Is NCEA putting too much stress on our teens?


For several years, I have been worried that schools have become Institutions of Measurement rather than Institutions of Learning. NCEA and its inevitable League Tables, national targets (such as 85% of students achieving NCEA Level 2), and National Standards in Literacy and Numeracy have all combined in such a way that schools seem to be spending all their time measuring and reporting, and subsequently moving away from inspiring a deep love of learning.

Without doubt, this constant measuring and reporting has had a dramatic and negative impact on teacher workload and job satisfaction. But what about the impact on our young people?

Anecdotally, I know that students are suffering huge amounts of unnecessary and unhealthy stress and anxiety as a result of the demands of continual assessment for qualifications. I have heard it described as if students were in a cycle race, racing each other as hard as they can, but getting no closer to the finishing line.

In February 2015, the Education Review Office (ERO) published its report on Wellbeing for Young People’s Success in Secondary School. While its findings supported my anecdotal experience, it was still somewhat alarming to read that ERO noted that in all the 60+ secondary schools it looked at for its report that, “the key factor was that students in all schools were experiencing an assessment-driven curriculum and assessment anxiety” and “In many schools, the only people who understood the overall impact of the curriculum and the competing demands on them were the students.”

In designing Hobsonville Point Secondary School, which only opened in 2014, we were determined to create a school where students were engaged in deep challenge and inquiry, in order to be inspired and empowered lifelong learners. We knew that unnecessary and unhealthy stress and anxiety were not conducive to deep learning and understanding, and that if assessment was our main focus then learning would be superficial; just enough to pass tests.

We questioned why our students were subjected to three years of high-stakes internal and external assessment from Years 11-13. No other country operates such a model. We also questioned why schools would be focusing on students achieving NCEA Level 1 when it was a qualification of little currency: NCEA Level 1 is not necessary to gain Level 2 or 3, it is not a prerequisite for any tertiary study, and it is not a pathway to meaningful employment.

Despite this, most schools have their students in Year 11 cover six subjects, with anything between 18-24 credits being assessed in each subject for Level 1 (a total of 110-140 over the year) to gain a qualification of little value. To do that, the focus changes from the joy of learning and discovery to passing a series of tests. These students then move into Year 12, and while they now need to gather only 60 credits at NCEA Level 2, they tend to be exposed to another package of 110-140 credits. I have seen many students steadily disengage from learning and achieving over their three senior years, and their falling grades (starting with Excellence grades in Year 11 and ending with Achieved in Year 13) are representative of this. They have suffered from assessment exhaustion.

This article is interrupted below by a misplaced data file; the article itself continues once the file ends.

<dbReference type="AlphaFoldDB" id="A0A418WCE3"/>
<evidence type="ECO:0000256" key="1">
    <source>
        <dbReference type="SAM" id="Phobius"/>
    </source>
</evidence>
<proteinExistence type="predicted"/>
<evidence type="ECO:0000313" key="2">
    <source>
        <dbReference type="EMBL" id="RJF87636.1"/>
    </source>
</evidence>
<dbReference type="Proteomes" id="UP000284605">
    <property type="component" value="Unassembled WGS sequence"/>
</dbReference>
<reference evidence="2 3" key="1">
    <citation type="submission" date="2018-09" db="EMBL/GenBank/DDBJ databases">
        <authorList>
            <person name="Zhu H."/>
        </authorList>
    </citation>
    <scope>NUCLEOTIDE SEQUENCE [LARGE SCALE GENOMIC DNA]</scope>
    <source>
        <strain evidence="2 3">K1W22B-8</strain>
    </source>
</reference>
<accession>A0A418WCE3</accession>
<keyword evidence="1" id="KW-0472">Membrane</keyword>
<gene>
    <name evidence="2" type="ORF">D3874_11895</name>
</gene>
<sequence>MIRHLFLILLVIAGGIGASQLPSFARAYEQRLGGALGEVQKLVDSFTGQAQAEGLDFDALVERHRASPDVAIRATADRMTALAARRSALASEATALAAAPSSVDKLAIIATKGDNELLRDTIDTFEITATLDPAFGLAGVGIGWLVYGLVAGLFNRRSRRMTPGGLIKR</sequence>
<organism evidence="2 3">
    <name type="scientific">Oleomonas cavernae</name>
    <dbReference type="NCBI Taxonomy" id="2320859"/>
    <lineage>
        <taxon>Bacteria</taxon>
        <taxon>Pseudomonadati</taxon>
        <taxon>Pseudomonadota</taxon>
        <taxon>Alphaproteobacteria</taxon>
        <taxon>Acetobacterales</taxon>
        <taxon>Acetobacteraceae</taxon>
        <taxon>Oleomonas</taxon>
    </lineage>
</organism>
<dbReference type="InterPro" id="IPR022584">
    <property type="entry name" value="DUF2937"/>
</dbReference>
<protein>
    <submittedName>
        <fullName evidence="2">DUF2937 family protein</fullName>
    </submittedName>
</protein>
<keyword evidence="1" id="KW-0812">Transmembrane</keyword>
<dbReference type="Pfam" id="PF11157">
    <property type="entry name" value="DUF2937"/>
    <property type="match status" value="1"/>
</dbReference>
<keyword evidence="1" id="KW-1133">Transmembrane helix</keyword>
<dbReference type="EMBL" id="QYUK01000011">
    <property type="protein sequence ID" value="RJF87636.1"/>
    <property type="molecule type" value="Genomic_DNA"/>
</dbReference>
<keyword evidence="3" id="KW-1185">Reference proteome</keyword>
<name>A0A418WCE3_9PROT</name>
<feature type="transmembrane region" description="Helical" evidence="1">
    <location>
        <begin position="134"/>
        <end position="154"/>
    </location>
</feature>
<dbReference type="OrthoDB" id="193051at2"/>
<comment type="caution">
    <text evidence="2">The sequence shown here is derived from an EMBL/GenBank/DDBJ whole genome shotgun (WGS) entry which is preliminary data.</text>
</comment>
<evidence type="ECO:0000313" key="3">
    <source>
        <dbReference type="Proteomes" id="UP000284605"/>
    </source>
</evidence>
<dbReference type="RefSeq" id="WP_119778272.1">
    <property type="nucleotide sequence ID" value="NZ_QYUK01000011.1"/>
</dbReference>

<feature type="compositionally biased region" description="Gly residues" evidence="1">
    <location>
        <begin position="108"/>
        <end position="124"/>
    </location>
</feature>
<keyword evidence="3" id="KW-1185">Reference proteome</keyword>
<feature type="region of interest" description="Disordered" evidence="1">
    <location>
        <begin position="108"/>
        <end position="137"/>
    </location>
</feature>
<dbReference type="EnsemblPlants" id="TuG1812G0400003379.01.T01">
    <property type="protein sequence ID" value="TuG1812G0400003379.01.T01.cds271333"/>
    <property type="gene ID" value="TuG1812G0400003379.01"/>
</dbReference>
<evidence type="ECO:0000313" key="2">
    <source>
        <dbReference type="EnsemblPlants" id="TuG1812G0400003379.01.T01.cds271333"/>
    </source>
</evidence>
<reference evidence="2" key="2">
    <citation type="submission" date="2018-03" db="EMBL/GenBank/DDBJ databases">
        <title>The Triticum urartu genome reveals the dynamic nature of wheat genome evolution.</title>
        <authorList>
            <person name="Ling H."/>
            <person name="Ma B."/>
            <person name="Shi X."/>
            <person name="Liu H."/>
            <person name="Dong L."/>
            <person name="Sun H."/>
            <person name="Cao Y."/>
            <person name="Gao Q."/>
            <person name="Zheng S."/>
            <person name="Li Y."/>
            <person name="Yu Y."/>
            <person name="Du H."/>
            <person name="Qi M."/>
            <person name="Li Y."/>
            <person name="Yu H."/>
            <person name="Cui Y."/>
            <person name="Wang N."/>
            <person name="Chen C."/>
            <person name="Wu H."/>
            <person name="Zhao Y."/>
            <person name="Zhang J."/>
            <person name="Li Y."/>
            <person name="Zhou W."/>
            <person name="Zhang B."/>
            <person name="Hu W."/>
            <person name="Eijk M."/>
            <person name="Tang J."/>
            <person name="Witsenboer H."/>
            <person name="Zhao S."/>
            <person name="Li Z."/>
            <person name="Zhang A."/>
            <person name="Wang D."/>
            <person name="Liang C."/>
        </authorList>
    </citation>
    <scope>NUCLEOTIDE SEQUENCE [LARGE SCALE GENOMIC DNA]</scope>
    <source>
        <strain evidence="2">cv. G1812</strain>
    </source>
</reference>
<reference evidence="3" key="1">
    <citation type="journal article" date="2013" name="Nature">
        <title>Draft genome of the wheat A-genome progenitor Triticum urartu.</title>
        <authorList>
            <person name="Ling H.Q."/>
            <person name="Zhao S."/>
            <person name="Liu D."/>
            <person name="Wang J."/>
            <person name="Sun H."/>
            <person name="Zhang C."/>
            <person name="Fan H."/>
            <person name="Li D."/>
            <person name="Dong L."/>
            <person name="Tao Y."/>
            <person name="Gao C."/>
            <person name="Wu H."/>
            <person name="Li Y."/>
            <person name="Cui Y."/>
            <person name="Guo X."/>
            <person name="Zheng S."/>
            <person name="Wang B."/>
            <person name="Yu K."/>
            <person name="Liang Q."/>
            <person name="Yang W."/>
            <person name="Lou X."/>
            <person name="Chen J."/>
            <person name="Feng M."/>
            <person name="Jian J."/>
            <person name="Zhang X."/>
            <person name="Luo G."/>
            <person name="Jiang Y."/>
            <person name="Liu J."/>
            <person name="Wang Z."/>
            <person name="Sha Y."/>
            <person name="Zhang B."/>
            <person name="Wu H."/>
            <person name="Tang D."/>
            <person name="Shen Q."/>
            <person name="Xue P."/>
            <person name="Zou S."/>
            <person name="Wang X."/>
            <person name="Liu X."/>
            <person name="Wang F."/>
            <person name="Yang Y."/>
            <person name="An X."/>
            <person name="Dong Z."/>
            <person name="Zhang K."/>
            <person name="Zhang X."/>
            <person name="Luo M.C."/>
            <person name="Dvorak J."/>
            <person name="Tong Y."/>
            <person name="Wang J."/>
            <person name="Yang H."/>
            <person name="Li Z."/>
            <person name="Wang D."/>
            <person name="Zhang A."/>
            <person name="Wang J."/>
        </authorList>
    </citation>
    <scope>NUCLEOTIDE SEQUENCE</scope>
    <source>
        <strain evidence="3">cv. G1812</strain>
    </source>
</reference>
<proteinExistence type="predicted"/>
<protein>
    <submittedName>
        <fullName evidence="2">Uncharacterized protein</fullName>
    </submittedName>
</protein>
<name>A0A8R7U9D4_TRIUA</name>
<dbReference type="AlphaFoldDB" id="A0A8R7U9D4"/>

In deciding what we would do at Hobsonville Point Secondary School, we put the following two principles in the driving seat: To not contribute to unnecessary and unhealthy levels of stress and anxiety, and to not sacrifice the focus on deep challenge and inquiry.

Therefore, from the start of Year 11, students go on a two-year journey to a quality NCEA Level 2. This means that in Year 11, their target is 20-40 quality credits (Merits and Excellences) at Level 1 and/or 2, and in Year 12, their target is a further 50-60 quality credits at Level 2. This means that over two years, our students are exposed to no more than 140 credits on their way to a quality Level 2, rather than the 240-280 experienced by students in most schools. More schools are beginning to explore such an approach after investigating our model and I encourage even more to do so.

Parents also have to play a part in reducing the anxieties around assessment and qualifications. Many principals tell me they would like to pursue such a model but are concerned about the push-back from their parent community. For the sake of our young people and their wellbeing, I implore parents to be open to thinking about assessment and qualifications in different ways, and to have trust in the teaching profession who have your child’s academic and wellbeing interests at the heart of their decision-making.

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